There should also be a towing/caravan test, my mum has a small caravan site and the standard of some of their driving, even when not towing a big white box behind them leaves a lot to be desired.

Re: Solo night ride

CTC Forum - On the road - 28 August 2014 - 8:46am
Redvee wrote:... as one of the group watered a bush.Anyone who has the need to do that in pitch darkness - beware of farmers' electric fences! Or so I have been warned.

Re: Safety - not mine

CTC Forum - On the road - 28 August 2014 - 8:45am
Psamathe wrote:.........................it depends on what you shout.............................

Exactly. You can either shout a pleasant greeting or shout get out of the way. With a bell you depend on how someone else interprets it. In my experience it can be either.

Re: Garmin Edge GPS

CTC Forum - On the road - 28 August 2014 - 8:24am
On the 605 I have (basically a 705 without the barometric altimeter) I loaded a GPX file, and it followed the pink line whilst giving me appropriate directions.

Re: Garmin Edge GPS

CTC Forum - On the road - 28 August 2014 - 6:00am
Oops, sorry. Not clear enough.

My Edge 305 and my Edge 705 needed TCX files to create a line to follow. 305 produced a dotted line on the screen - it had no mapping capability. 705 had full mapping and produced a pink line on the map.

My Montana - full mapping on a huge screen - doesn't recognise TCX but only GPX to get the same effect. If I use GPX Route it recalculates and give turn-by-turn directions and not necessarily following what I've created. By using GPX Track, I get a pink line.

GPX Track is my preferred format for my Montana, and TCX for the 305 and 705.

Re: Solo night ride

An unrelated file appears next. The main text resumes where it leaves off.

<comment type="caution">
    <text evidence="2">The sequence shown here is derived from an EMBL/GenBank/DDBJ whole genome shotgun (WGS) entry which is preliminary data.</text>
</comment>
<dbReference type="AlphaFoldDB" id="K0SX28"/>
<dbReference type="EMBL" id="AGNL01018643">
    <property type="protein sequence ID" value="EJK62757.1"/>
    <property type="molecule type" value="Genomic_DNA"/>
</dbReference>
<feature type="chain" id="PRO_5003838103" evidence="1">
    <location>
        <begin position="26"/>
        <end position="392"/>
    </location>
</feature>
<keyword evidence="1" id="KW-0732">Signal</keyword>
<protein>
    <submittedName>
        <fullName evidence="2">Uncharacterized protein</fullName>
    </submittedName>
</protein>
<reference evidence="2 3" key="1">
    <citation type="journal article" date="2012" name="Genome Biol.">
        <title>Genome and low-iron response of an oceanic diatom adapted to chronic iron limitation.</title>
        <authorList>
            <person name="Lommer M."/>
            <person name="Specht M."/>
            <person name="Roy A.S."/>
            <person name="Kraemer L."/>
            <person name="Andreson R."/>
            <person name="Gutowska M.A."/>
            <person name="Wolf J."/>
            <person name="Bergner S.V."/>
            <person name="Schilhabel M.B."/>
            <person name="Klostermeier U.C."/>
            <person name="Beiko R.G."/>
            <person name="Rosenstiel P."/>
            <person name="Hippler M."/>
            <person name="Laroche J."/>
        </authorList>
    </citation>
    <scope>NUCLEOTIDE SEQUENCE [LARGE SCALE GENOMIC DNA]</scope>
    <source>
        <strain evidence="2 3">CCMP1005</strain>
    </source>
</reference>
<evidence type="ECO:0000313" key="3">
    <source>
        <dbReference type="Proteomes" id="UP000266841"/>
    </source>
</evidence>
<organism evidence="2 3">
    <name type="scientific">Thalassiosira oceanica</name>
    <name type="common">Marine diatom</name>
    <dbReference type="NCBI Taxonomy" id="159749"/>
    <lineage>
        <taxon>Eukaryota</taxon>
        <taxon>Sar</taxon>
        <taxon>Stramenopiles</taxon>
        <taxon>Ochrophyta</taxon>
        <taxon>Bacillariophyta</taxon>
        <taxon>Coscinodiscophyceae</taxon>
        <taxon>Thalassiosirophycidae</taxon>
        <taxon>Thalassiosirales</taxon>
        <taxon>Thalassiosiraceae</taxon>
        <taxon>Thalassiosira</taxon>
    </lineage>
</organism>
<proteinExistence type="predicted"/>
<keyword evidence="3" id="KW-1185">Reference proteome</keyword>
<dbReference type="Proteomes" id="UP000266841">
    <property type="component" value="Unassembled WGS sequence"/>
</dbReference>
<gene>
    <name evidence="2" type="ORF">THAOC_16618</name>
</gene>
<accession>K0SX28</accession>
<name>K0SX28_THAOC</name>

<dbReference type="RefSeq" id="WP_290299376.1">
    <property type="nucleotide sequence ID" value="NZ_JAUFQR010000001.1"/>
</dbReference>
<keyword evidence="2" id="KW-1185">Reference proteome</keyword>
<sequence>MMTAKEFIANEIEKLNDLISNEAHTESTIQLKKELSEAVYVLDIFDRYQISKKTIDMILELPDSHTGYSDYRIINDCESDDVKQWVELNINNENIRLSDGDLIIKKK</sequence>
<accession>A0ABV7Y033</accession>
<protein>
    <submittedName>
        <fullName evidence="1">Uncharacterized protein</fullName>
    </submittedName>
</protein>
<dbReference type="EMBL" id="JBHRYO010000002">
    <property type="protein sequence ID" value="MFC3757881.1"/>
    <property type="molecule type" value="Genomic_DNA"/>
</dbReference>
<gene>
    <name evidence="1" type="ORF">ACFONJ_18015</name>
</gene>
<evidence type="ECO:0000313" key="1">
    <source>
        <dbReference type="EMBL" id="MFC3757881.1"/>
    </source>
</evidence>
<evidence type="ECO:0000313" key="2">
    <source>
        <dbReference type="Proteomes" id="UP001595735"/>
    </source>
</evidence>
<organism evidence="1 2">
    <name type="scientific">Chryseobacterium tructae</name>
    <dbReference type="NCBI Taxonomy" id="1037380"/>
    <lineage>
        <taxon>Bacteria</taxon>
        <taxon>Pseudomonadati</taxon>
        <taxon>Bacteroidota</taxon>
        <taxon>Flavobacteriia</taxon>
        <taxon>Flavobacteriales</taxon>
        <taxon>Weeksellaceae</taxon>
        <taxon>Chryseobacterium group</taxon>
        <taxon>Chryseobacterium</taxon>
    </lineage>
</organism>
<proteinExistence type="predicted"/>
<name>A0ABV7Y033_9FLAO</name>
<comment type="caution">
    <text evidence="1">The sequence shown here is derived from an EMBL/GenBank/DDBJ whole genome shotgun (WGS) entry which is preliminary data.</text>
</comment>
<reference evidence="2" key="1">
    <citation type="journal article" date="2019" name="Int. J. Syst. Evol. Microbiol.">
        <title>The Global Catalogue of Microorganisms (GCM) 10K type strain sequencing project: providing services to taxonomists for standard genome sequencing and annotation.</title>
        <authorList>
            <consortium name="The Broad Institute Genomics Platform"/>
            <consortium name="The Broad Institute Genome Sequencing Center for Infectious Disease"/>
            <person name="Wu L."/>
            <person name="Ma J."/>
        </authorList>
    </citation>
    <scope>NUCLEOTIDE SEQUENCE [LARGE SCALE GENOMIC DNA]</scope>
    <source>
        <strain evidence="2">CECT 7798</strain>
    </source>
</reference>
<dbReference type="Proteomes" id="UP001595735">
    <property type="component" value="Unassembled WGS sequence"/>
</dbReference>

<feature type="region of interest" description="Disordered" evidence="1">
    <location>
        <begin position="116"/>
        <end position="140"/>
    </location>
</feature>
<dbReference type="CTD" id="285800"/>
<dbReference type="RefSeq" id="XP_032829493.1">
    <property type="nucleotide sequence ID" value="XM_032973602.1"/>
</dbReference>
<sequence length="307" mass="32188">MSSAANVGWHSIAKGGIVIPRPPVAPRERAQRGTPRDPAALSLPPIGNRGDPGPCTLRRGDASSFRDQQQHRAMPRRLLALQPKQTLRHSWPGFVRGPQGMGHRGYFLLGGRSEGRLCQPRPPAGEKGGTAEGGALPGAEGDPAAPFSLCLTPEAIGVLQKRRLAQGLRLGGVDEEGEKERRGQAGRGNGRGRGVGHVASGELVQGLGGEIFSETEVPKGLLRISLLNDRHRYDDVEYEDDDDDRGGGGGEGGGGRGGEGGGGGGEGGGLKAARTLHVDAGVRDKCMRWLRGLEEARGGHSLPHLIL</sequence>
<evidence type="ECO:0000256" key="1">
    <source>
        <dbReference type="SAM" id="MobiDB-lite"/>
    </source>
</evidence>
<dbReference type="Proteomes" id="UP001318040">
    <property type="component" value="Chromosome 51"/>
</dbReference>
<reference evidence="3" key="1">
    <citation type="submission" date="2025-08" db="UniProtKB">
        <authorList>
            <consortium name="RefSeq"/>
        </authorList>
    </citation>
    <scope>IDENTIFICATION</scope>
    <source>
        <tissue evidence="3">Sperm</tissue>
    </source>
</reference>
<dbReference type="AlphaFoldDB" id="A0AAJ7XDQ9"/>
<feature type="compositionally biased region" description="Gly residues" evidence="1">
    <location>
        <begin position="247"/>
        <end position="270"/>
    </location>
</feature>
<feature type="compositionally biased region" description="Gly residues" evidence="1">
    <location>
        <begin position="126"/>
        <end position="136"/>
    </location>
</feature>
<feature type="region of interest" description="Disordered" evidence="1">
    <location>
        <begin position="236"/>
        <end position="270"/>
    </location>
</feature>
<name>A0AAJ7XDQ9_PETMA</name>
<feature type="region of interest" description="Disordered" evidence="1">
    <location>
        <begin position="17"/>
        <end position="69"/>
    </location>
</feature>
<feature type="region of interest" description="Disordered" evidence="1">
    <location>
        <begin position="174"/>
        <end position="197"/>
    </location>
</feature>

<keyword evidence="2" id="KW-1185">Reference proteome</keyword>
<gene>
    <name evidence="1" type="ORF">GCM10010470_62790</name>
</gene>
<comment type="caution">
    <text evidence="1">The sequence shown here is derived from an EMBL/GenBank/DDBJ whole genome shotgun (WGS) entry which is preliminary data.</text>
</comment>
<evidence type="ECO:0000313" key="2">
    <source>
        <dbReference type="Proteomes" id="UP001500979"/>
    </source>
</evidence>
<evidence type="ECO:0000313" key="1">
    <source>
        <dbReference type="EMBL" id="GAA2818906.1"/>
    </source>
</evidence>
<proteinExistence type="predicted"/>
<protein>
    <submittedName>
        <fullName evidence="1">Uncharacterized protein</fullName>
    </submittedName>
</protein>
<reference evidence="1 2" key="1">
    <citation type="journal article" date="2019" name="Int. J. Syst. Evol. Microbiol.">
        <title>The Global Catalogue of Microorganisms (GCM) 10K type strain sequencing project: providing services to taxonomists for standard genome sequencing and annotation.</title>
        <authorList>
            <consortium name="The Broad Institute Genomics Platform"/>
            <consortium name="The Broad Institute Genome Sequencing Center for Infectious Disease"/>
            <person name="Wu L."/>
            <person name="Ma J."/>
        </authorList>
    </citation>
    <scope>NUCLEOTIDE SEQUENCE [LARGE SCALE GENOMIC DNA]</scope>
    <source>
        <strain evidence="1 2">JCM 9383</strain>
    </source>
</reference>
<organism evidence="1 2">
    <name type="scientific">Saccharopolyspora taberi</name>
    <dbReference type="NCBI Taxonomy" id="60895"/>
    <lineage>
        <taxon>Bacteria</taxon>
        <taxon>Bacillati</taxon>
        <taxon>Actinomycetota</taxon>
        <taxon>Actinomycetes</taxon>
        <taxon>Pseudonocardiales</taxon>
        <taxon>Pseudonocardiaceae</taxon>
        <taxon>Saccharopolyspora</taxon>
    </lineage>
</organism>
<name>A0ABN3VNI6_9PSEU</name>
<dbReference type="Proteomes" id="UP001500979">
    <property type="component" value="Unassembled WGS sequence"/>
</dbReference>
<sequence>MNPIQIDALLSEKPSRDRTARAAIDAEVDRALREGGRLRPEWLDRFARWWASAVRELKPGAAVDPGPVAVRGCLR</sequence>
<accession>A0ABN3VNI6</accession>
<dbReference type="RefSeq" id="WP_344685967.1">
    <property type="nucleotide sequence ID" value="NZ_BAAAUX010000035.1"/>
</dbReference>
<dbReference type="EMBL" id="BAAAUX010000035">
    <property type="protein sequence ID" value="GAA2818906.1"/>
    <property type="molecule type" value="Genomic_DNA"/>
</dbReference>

CTC Forum - On the road - 28 August 2014 - 12:31am
Myself and a group of friends rode from Bath to Cardiff and left Bath at midnight. I had a Magicshine light and a spare battery based on sunrise time for the day, in reality the main light was turned off at 04:45 as there was enough light to see by. The route was based on NCN4 but not entirely on it. We had 3 PF visits between the 8 of us and a headtorch was needed for the second one as it was on an unlit road and we had a paramedic stop and offer his assistance with an elostoplast for the tube well he stopped cause we were at the side of the road at 3am, some of us were pointing out headlights at the mechanic, a few others were pointing their headlights as one of the group watered a bush.

Re: Safety - not mine

CTC Forum - On the road - 27 August 2014 - 10:45pm
John Holiday wrote: ... So much more civilised than a shout!
I think it depends on what you shout. I never use my (useless) bell and when necessary always shout. But shouting something pleasant has never caused a bad reaction and often gets smiles and hellos, etc. A question of manner rather than what you use to alert people.

Ian

Re: Garmin Edge GPS

CTC Forum - On the road - 27 August 2014 - 10:41pm
Mick F wrote:Good advice Si.
I use GPX tracks and hardly ever let my Garmin do any navigation by itself.

Create a track on BikeHike.co.uk and transfer it to your unit. That way, you get a pink line to follow, all the route info and distances and elevations, but no turn-by-turn directions. TBH, the constant navigation messages about turns drives me bonkers, and it's not that good either, so the pink line is perfect for me.

Someone once said, "Never trust anything that can think for itself."
Oh, mine did proper navigation round a GPX, don't onow of anything special gpsies does though...